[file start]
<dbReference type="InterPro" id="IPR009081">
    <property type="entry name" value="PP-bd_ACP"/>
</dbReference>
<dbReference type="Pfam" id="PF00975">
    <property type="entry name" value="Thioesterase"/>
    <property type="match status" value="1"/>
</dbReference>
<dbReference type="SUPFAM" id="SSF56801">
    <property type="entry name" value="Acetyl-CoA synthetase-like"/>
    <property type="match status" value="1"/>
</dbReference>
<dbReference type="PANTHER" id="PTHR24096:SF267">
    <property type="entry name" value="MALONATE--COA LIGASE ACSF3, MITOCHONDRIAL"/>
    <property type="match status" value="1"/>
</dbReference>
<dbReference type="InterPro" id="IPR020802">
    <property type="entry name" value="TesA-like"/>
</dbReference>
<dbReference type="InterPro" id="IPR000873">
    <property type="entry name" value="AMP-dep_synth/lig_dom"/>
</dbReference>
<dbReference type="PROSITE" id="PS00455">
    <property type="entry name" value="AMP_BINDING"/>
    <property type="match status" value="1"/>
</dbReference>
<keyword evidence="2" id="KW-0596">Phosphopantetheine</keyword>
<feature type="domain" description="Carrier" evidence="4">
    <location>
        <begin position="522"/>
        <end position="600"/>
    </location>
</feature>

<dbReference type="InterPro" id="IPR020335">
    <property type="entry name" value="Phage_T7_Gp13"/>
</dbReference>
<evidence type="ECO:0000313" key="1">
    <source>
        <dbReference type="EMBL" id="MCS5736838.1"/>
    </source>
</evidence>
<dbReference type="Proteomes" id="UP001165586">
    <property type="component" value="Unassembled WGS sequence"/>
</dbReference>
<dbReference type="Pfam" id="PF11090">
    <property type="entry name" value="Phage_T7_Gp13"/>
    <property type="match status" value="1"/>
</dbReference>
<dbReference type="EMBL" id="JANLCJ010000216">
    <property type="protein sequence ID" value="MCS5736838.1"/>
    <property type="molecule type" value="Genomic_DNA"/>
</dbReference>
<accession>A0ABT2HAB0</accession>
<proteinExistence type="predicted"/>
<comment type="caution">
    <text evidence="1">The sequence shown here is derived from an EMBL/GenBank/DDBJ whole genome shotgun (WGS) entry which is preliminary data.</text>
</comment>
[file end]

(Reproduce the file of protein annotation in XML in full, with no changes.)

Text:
<dbReference type="InterPro" id="IPR009081">
    <property type="entry name" value="PP-bd_ACP"/>
</dbReference>
<dbReference type="Pfam" id="PF00975">
    <property type="entry name" value="Thioesterase"/>
    <property type="match status" value="1"/>
</dbReference>
<dbReference type="SUPFAM" id="SSF56801">
    <property type="entry name" value="Acetyl-CoA synthetase-like"/>
    <property type="match status" value="1"/>
</dbReference>
<dbReference type="PANTHER" id="PTHR24096:SF267">
    <property type="entry name" value="MALONATE--COA LIGASE ACSF3, MITOCHONDRIAL"/>
    <property type="match status" value="1"/>
</dbReference>
<dbReference type="InterPro" id="IPR020802">
    <property type="entry name" value="TesA-like"/>
</dbReference>
<dbReference type="InterPro" id="IPR000873">
    <property type="entry name" value="AMP-dep_synth/lig_dom"/>
</dbReference>
<dbReference type="PROSITE" id="PS00455">
    <property type="entry name" value="AMP_BINDING"/>
    <property type="match status" value="1"/>
</dbReference>
<keyword evidence="2" id="KW-0596">Phosphopantetheine</keyword>
<feature type="domain" description="Carrier" evidence="4">
    <location>
        <begin position="522"/>
        <end position="600"/>
    </location>
</feature>

<dbReference type="InterPro" id="IPR020335">
    <property type="entry name" value="Phage_T7_Gp13"/>
</dbReference>
<evidence type="ECO:0000313" key="1">
    <source>
        <dbReference type="EMBL" id="MCS5736838.1"/>
    </source>
</evidence>
<dbReference type="Proteomes" id="UP001165586">
    <property type="component" value="Unassembled WGS sequence"/>
</dbReference>
<dbReference type="Pfam" id="PF11090">
    <property type="entry name" value="Phage_T7_Gp13"/>
    <property type="match status" value="1"/>
</dbReference>
<dbReference type="EMBL" id="JANLCJ010000216">
    <property type="protein sequence ID" value="MCS5736838.1"/>
    <property type="molecule type" value="Genomic_DNA"/>
</dbReference>
<accession>A0ABT2HAB0</accession>
<proteinExistence type="predicted"/>
<comment type="caution">
    <text evidence="1">The sequence shown here is derived from an EMBL/GenBank/DDBJ whole genome shotgun (WGS) entry which is preliminary data.</text>
</comment>